Digit Speech Recognition Thresholds (SRT) for Non-Native Speakers of English Although Central Institute for the Deaf (CID) W-1 stimuli are routinely used for speech recognition threshold (SRT) testing, they are not always familiar to new learners of English and often lead to erroneous assessments. To improve test accuracy, alternative stimuli were constructed by pairing familiar English digits. These digit pairs ... Research Article
Research Article  |   June 01, 2002
Digit Speech Recognition Thresholds (SRT) for Non-Native Speakers of English
 
Author Affiliations & Notes
  • Ishara Ramkissoon
    Department of Speech and Hearing Science, University of Illinois at Urbana-Champaign, 901 S. Sixth Street, Champaign, IL 61820
  • Adele Proctor
    Department of Speech and Hearing Science, University of Illinois at Urbana-Champaign, 901 S. Sixth Street, Champaign, IL 61820
  • Charissa R. Lansing
    Department of Speech and Hearing Science, University of Illinois at Urbana-Champaign, 901 S. Sixth Street, Champaign, IL 61820
  • Robert C. Bilger
    Department of Speech and Hearing Science, University of Illinois at Urbana-Champaign, 901 S. Sixth Street, Champaign, IL 61820
  • Corresponding author: e-mail: ramkisso@uiuc.edu
Article Information
Hearing & Speech Perception / Cultural & Linguistic Diversity / Research Articles
Research Article   |   June 01, 2002
Digit Speech Recognition Thresholds (SRT) for Non-Native Speakers of English
American Journal of Audiology, June 2002, Vol. 11, 23-28. doi:10.1044/1059-0889(2002/005)
History: Received August 6, 2001 , Accepted June 5, 2002
 
American Journal of Audiology, June 2002, Vol. 11, 23-28. doi:10.1044/1059-0889(2002/005)
History: Received August 6, 2001; Accepted June 5, 2002

Although Central Institute for the Deaf (CID) W-1 stimuli are routinely used for speech recognition threshold (SRT) testing, they are not always familiar to new learners of English and often lead to erroneous assessments. To improve test accuracy, alternative stimuli were constructed by pairing familiar English digits. These digit pairs were used to measure SRT for 12 non-native speakers of English and 12 native speakers of English. Results indicate that digit pairs effectively measure SRT for both participant groups; and more importantly, for non-native speakers of English, digit pairs are more accurate than CID W-1 words in measuring the hearing threshold for speech. Digit-pairs have cross-linguistic appeal and should greatly facilitate accurate SRT testing for listeners with minimal exposure to English.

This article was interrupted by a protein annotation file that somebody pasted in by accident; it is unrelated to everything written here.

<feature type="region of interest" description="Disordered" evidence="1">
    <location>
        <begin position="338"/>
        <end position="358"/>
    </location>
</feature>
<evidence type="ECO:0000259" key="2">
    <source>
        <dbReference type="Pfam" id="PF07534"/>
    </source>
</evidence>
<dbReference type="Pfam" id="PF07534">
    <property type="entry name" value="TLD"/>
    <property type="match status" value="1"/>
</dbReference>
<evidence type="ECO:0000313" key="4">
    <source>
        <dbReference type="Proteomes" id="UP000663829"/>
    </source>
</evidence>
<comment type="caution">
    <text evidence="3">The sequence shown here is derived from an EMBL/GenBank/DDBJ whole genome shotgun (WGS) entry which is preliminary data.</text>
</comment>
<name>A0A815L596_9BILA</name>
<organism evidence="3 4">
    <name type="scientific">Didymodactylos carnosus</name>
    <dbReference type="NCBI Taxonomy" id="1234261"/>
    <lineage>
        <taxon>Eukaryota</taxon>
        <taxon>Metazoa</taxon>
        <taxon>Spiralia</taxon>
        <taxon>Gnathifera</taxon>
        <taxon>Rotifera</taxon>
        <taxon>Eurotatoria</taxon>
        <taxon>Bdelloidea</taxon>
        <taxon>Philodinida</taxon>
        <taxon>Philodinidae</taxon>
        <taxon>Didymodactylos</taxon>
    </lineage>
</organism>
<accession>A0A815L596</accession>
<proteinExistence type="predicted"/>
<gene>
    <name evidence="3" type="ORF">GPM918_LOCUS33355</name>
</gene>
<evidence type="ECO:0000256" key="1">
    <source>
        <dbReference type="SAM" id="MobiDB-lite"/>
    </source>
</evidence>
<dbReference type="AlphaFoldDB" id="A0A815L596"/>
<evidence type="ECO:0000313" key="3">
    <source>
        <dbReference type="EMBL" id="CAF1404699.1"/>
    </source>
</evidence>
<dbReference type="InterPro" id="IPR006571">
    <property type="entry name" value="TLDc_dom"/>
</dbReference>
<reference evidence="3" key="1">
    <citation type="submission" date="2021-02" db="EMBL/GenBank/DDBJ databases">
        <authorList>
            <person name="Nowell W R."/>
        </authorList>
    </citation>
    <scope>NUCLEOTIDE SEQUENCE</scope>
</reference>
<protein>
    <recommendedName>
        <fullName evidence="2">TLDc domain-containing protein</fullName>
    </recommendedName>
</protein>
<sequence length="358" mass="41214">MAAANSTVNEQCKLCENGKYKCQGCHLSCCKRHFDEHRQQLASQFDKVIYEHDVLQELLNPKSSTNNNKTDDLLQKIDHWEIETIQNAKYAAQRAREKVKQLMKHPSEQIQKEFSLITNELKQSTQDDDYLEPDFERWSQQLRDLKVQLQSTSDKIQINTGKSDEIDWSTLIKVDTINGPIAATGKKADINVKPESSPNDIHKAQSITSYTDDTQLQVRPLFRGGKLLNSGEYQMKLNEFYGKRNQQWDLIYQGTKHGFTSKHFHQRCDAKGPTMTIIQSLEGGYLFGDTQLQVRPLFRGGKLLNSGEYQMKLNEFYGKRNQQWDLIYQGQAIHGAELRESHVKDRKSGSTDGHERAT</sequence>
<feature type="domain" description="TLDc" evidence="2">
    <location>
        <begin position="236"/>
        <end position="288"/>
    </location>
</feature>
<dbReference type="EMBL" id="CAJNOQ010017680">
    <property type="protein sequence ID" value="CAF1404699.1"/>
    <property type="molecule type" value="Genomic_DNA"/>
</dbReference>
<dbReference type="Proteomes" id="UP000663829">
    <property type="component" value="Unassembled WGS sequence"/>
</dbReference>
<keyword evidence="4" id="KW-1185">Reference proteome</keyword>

Acknowledgments
This research was submitted by the first author as a master’s equivalency thesis in partial fulfillment of the PhD at the University of Illinois at Urbana-Champaign (UIUC). This study was supported in part by a Graduate College Thesis Grant (UIUC) awarded to the first author and funds from the Committee on Institutional Cooperation (UIUC) awarded to the second author.
The authors thank Alex Gazalyuk and David Gooler for assisting with stimulus and equipment setup, and three anonymous reviewers for valuable comments on an earlier draft. Portions of this paper were presented at the IALP conference, Pilanesburg, South Africa, July 2000, and at the ASHA annual convention, Washington, D.C., November 17, 2000.
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